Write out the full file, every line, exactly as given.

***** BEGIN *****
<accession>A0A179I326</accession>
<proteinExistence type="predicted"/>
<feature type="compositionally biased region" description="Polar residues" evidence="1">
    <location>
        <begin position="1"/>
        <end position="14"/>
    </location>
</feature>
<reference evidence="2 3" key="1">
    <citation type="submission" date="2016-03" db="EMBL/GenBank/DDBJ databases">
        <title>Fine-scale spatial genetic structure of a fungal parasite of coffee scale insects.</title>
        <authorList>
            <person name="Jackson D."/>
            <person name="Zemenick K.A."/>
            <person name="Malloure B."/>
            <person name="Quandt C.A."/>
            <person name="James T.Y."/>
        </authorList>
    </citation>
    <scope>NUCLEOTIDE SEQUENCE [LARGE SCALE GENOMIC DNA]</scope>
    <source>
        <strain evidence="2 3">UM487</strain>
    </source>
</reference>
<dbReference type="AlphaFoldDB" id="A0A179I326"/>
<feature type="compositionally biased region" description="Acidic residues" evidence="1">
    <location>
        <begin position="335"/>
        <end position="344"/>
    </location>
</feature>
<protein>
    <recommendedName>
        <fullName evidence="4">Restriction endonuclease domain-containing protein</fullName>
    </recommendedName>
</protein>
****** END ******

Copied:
<accession>A0A179I326</accession>
<proteinExistence type="predicted"/>
<feature type="compositionally biased region" description="Polar residues" evidence="1">
    <location>
        <begin position="1"/>
        <end position="14"/>
    </location>
</feature>
<reference evidence="2 3" key="1">
    <citation type="submission" date="2016-03" db="EMBL/GenBank/DDBJ databases">
        <title>Fine-scale spatial genetic structure of a fungal parasite of coffee scale insects.</title>
        <authorList>
            <person name="Jackson D."/>
            <person name="Zemenick K.A."/>
            <person name="Malloure B."/>
            <person name="Quandt C.A."/>
            <person name="James T.Y."/>
        </authorList>
    </citation>
    <scope>NUCLEOTIDE SEQUENCE [LARGE SCALE GENOMIC DNA]</scope>
    <source>
        <strain evidence="2 3">UM487</strain>
    </source>
</reference>
<dbReference type="AlphaFoldDB" id="A0A179I326"/>
<feature type="compositionally biased region" description="Acidic residues" evidence="1">
    <location>
        <begin position="335"/>
        <end position="344"/>
    </location>
</feature>
<protein>
    <recommendedName>
        <fullName evidence="4">Restriction endonuclease domain-containing protein</fullName>
    </recommendedName>
</protein>